Opening eyes to EU literature
By Catherine Castledine
On November 11, Europe’s literary elite gathered in Brussels to award some of today’s most up-and-coming fiction writers.
The EU prize for literature is now in its second year. Its aim is to showcase talent, promote the circulation of fictional works across Europe, and ignite readers’ interest in books not originally written in their native language.
It also boosts the careers and reputation of its winners, who each win €5000 and are given priority support from the EU’s literary translation funding scheme.
A literary award like no other
Judging literature is difficult, but comparing writers of different languages, cultures and backgrounds is a fruitless task. The EU prize for literature skirts this problem by picking a winner from each participating country instead of just one overall champion.
This year, the eleven countries who took part were Belgium, Cyprus, Denmark, Estonia, Finland, Germany, Luxembourg, Romania, Slovenia, Spain and the Former Yugoslav Republic of Macedonia.
The award will culminate in 2011 when the last batch of countries competes. The first group of 12 had their chance in 2009.
How it works
To enter, writers had to show that between two and five of their books have been published in the last five years.
Each country has a panel of judges who are active in the literary field. They set to work early this year, sorting through entries and compiling a report that was submitted to the award’s Brussels-based organisers in June.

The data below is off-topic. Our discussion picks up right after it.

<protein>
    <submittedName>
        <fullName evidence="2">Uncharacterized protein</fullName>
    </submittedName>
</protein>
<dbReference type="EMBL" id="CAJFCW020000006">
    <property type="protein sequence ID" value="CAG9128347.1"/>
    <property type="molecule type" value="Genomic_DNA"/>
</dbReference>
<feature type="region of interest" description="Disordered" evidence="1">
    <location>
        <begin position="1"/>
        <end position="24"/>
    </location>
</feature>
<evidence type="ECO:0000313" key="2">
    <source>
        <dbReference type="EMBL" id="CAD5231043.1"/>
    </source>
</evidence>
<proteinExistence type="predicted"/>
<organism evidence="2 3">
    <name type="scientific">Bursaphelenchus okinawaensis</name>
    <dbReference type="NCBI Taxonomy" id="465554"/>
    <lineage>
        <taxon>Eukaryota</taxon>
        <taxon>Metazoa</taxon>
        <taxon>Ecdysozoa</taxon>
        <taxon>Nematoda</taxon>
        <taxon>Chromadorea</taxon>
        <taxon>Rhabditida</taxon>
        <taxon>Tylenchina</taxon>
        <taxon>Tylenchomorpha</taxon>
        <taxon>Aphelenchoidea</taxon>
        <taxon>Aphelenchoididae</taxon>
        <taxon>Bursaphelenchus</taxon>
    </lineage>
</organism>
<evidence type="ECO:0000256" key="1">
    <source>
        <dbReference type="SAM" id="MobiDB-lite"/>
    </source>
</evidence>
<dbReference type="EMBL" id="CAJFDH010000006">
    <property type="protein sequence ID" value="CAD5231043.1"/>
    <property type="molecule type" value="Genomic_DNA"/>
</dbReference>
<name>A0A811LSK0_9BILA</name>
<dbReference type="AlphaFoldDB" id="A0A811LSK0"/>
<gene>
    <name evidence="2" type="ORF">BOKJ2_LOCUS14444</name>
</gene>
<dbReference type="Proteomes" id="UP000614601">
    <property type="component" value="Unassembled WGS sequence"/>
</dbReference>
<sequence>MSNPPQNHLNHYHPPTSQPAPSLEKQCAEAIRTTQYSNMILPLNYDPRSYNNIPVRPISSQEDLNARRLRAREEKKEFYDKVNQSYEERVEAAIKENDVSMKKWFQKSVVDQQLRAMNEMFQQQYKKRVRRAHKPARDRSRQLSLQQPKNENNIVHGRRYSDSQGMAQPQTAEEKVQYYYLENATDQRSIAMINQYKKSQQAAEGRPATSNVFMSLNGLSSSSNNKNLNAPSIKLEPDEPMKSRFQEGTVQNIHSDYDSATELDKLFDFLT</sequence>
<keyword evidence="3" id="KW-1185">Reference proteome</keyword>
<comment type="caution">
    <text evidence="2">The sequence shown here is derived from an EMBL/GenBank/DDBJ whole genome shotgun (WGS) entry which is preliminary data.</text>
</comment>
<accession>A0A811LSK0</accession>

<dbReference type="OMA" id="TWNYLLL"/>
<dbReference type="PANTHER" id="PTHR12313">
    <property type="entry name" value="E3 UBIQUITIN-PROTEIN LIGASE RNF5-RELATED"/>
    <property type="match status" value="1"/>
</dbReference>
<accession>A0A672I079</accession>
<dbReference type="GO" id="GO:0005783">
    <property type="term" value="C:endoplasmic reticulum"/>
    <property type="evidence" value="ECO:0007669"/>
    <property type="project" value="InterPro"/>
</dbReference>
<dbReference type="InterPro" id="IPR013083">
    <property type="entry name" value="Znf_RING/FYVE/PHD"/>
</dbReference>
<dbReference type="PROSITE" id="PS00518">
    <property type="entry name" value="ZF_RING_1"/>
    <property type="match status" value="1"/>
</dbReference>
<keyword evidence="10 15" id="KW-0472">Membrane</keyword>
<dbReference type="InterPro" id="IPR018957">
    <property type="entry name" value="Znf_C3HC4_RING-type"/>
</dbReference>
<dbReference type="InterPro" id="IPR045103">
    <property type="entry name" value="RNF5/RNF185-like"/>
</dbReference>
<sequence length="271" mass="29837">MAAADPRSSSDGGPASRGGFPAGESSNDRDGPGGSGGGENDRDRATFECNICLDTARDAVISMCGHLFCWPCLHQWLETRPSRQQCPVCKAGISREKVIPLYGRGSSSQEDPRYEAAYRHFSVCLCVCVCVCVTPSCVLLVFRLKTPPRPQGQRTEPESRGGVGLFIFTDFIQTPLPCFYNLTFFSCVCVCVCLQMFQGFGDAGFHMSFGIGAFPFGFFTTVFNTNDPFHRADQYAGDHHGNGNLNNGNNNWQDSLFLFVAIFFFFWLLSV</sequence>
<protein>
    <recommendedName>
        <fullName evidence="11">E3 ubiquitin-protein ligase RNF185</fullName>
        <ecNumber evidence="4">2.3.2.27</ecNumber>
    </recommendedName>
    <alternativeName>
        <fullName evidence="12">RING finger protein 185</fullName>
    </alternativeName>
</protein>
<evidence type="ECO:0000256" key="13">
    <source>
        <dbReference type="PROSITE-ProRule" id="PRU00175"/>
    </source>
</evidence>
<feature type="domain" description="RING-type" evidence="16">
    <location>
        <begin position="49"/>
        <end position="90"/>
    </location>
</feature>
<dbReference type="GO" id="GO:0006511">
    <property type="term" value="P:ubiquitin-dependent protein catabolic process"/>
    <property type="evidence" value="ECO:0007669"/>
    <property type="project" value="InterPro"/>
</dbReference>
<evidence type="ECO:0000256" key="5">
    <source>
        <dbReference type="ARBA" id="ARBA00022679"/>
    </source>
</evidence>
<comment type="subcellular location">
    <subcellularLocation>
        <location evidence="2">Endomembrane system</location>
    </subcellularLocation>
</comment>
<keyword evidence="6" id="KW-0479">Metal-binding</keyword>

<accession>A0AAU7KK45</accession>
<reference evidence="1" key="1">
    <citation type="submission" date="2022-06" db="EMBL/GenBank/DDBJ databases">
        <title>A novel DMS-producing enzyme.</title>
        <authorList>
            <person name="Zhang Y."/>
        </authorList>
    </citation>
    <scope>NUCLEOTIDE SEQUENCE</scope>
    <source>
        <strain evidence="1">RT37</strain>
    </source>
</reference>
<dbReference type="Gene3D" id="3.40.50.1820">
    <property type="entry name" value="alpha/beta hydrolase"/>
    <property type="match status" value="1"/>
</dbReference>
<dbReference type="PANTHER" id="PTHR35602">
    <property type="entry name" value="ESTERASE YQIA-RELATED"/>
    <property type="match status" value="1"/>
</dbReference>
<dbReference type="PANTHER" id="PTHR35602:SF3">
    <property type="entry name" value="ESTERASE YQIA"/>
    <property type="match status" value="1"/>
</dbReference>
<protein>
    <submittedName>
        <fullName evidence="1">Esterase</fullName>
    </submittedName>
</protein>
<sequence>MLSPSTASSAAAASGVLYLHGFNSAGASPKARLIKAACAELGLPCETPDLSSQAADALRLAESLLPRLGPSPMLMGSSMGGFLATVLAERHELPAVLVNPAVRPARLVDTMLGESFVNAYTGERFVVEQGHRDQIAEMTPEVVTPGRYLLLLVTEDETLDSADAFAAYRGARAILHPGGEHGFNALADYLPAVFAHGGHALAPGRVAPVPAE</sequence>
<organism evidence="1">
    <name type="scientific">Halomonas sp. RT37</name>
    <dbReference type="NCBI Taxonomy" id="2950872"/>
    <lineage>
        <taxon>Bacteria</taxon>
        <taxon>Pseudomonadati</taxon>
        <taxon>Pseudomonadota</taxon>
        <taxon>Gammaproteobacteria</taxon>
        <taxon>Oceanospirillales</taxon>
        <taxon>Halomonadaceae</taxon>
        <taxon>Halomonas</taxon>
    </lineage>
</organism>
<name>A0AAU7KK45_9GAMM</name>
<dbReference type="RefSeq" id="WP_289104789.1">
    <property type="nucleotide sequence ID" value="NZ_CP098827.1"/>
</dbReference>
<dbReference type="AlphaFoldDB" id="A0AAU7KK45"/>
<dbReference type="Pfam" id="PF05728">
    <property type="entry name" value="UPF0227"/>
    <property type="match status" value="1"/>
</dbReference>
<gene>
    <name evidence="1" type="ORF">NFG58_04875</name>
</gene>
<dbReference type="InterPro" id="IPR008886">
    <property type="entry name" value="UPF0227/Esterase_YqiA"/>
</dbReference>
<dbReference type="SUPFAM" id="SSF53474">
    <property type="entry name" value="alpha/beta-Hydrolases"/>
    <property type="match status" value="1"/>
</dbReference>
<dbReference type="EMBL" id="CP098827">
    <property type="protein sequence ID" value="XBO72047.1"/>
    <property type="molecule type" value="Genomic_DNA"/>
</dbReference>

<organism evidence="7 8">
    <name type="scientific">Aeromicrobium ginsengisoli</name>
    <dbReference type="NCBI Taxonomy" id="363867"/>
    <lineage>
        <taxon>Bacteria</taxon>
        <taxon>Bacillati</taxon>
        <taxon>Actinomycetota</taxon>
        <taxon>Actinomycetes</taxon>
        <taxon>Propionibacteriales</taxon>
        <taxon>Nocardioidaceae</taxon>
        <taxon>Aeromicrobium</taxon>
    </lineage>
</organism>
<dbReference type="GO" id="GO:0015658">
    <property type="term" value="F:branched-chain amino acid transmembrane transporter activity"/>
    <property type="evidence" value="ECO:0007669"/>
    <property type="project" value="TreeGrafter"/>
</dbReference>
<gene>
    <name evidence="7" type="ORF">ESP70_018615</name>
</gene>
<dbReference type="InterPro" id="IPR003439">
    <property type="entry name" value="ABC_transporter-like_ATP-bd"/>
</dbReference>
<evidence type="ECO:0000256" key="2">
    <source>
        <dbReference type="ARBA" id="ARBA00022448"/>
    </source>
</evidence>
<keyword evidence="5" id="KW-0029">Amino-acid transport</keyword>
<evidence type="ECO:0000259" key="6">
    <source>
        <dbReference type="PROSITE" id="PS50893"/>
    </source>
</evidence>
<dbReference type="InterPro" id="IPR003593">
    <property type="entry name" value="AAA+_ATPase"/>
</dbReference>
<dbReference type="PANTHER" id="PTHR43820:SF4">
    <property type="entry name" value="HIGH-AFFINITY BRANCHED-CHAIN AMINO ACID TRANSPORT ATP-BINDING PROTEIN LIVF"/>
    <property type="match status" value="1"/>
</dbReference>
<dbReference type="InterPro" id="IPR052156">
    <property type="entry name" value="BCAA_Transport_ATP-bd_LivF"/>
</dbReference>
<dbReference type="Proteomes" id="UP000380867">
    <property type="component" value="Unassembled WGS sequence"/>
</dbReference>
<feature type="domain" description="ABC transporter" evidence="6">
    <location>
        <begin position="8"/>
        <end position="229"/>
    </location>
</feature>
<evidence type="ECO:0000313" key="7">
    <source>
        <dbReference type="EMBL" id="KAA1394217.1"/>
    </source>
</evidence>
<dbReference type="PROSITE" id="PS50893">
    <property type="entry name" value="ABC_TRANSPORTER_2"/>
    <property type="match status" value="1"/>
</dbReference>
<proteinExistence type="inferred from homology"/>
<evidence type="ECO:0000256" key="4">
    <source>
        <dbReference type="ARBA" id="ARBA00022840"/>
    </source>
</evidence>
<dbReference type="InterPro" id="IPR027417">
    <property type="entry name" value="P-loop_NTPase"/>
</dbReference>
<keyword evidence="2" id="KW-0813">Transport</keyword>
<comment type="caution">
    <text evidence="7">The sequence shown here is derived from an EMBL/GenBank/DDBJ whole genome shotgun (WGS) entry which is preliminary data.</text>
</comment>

The winners were announced at the Frankfurt book fair on October 6th.
The Belgium writer Peter Terrin, who won an award for his work “De Bewaker” (The Guard) is sure the award will help his work reach more people. “I’ve always been sure there is a public for my book” he said “but it’s difficult writing in a small language.”
The Cypriot candidate, Myrto Azina Chronides, added “the prize opens the door to my soul. But it also opens the door to the souls of the other winners, whose work I am equally interested in.” Ms Chronides, who juggles writing with her work as a full-time doctor, said the most she had expected was a national prize, and was moved to tears on learning she had won the EU award. Her prize-winning piece, “To Peirama” (The Experiment”) is her fourth published work, and took her two years to write.
The EU book awards are financed by the European Commission’s Directorate General for Education and Culture and organised by the European Writers Council, the European Booksellers Federation and the Federation of European Publishers, a consortium that represents the whole book chain of writers, publishers and retailers.
And it’s precisely these people the award targets most. It opens their eyes to the talent outside their borders and urges them to use their power to bring non-national works to their markets, tapping in to both their commercial acumen and sense of creative responsibility.
Pirjo Hiidenmaa, speaking on behalf of the European Writers' Council, emphasised the importance of the award in keeping writing and books alive. “In this internet era, it’s easy for everyone to be a content-producer. But professional, quality writers are a rare and a much-needed asset.”